New Methods to Assess Forage Quality for Moose

Submitted by atripp on Wed, 12/28/2022 - 10:41

Twenty years ago, ecological studies were often limited by the number of times biologists could find (relocate) their study animals. With the advent and now widespread use of Global Positioning System (GPS)collars, tracking the animals is no longer a primary concern. Furthermore, researchers have shown models that use detailed, accurate, and informative habitat maps produce stronger, more insightful predictions than models that prioritize data about animal relocations.

Animals do not randomly move across the landscape. One of the biggest drivers of movement is the search for high-quality food sources. High-quality food for ungulates, like moose, is often indexed by how easily its proteins and dry matter are digested. Researchers from the University of Idaho and National Park Service teamed up to show that these measures of forage quality can be determined using specialized cameras mounted on drones. It is hoped that these techniques can be “scaled up” so that key indices of forage quality can be mapped across landscapes, allowing biologists to better understand how and why animals utilize their environment.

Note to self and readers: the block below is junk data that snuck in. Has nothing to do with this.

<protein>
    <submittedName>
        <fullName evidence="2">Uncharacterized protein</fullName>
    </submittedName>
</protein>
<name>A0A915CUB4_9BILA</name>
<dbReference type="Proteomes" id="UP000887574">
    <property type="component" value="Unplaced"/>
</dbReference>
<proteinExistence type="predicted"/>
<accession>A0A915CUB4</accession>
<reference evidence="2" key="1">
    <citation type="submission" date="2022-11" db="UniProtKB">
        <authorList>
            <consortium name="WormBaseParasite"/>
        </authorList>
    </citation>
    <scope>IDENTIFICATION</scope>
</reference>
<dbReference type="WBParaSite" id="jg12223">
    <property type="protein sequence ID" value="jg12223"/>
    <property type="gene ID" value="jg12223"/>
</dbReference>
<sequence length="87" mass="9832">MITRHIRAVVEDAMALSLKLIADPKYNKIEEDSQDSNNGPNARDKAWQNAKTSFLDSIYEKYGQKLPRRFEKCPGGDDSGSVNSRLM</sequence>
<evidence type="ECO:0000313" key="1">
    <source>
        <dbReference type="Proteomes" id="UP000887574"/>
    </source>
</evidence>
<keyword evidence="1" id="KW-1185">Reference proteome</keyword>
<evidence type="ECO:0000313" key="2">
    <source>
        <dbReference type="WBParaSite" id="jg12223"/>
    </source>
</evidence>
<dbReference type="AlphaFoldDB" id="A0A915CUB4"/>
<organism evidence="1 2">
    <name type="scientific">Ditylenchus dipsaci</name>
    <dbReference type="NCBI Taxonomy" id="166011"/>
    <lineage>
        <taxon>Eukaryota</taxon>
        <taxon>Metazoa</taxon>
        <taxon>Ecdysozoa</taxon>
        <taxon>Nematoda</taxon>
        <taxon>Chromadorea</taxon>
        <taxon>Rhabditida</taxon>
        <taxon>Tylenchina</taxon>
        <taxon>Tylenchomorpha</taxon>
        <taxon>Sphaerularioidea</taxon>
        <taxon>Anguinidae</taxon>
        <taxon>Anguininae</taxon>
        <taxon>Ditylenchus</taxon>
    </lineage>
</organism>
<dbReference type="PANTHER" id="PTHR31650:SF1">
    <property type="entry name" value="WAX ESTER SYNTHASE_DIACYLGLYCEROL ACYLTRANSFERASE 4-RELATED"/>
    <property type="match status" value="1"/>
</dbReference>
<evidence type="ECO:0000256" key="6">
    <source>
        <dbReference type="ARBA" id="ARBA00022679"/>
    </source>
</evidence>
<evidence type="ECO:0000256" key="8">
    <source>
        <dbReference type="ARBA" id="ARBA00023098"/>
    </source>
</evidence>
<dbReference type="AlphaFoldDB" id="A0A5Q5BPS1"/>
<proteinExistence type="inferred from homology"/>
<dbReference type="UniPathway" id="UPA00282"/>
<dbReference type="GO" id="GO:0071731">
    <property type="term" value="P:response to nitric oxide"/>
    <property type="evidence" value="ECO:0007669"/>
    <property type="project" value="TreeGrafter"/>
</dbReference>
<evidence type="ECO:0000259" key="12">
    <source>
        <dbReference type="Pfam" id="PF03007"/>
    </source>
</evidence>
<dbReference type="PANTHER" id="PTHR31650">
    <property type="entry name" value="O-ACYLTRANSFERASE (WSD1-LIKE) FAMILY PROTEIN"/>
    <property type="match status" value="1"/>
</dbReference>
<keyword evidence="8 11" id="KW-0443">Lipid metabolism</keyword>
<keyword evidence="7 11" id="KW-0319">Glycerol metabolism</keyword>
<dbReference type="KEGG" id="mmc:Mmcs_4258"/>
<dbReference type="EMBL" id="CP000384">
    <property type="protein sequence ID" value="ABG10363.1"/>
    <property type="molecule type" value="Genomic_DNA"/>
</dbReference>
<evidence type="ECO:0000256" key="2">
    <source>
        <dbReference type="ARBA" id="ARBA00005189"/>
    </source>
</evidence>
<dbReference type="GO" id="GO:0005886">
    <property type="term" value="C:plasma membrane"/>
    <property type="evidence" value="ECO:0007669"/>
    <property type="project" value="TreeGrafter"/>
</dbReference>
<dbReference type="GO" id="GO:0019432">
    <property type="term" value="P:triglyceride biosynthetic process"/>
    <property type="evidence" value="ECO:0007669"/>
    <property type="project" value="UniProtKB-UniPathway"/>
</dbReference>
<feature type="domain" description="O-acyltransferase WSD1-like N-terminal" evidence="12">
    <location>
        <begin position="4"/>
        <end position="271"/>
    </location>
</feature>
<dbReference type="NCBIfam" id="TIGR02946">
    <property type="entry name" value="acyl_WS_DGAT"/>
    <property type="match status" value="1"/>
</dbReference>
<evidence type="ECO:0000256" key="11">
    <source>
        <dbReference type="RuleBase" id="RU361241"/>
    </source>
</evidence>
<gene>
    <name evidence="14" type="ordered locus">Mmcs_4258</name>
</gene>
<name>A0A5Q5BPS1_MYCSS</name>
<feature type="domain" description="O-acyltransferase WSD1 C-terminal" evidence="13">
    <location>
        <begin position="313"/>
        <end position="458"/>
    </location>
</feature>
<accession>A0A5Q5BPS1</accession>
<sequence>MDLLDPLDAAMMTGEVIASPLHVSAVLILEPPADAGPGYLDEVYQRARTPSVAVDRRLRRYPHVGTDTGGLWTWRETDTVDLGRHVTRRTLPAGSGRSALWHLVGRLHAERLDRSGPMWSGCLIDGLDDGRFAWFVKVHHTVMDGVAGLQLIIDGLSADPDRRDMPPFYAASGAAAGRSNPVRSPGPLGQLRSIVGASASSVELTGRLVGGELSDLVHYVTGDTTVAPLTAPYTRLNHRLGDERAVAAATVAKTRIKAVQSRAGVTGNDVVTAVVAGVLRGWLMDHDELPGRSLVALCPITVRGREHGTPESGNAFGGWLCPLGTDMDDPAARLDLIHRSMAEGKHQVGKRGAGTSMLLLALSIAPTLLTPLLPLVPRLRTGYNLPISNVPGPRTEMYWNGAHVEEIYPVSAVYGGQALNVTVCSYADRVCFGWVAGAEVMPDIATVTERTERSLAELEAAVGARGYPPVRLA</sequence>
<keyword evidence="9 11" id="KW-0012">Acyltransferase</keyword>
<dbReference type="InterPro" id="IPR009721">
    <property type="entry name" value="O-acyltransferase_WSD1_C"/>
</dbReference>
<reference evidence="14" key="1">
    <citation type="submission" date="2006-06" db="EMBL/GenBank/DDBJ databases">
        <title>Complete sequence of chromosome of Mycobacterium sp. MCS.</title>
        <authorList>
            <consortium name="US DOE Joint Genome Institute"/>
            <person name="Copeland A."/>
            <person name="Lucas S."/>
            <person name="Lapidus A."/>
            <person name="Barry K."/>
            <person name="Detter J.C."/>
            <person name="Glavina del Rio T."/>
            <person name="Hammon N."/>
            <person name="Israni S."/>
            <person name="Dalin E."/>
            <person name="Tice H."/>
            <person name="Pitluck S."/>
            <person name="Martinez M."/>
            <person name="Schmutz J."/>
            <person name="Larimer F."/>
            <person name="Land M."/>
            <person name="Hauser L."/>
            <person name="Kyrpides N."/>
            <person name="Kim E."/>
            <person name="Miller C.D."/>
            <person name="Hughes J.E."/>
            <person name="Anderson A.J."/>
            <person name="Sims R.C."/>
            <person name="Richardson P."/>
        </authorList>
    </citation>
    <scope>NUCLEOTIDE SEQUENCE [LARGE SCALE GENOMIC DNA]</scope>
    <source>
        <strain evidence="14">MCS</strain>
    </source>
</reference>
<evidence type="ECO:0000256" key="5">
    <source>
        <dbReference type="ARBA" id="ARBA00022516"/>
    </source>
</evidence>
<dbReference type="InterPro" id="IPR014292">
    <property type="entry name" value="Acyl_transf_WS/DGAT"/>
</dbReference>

Forage quality is an important component of wildlife habitat. This study shows that forage quality can now be determined using specialized cameras mounted on drones. (Photo: K. Joly)


Author Name
Kyle Joly
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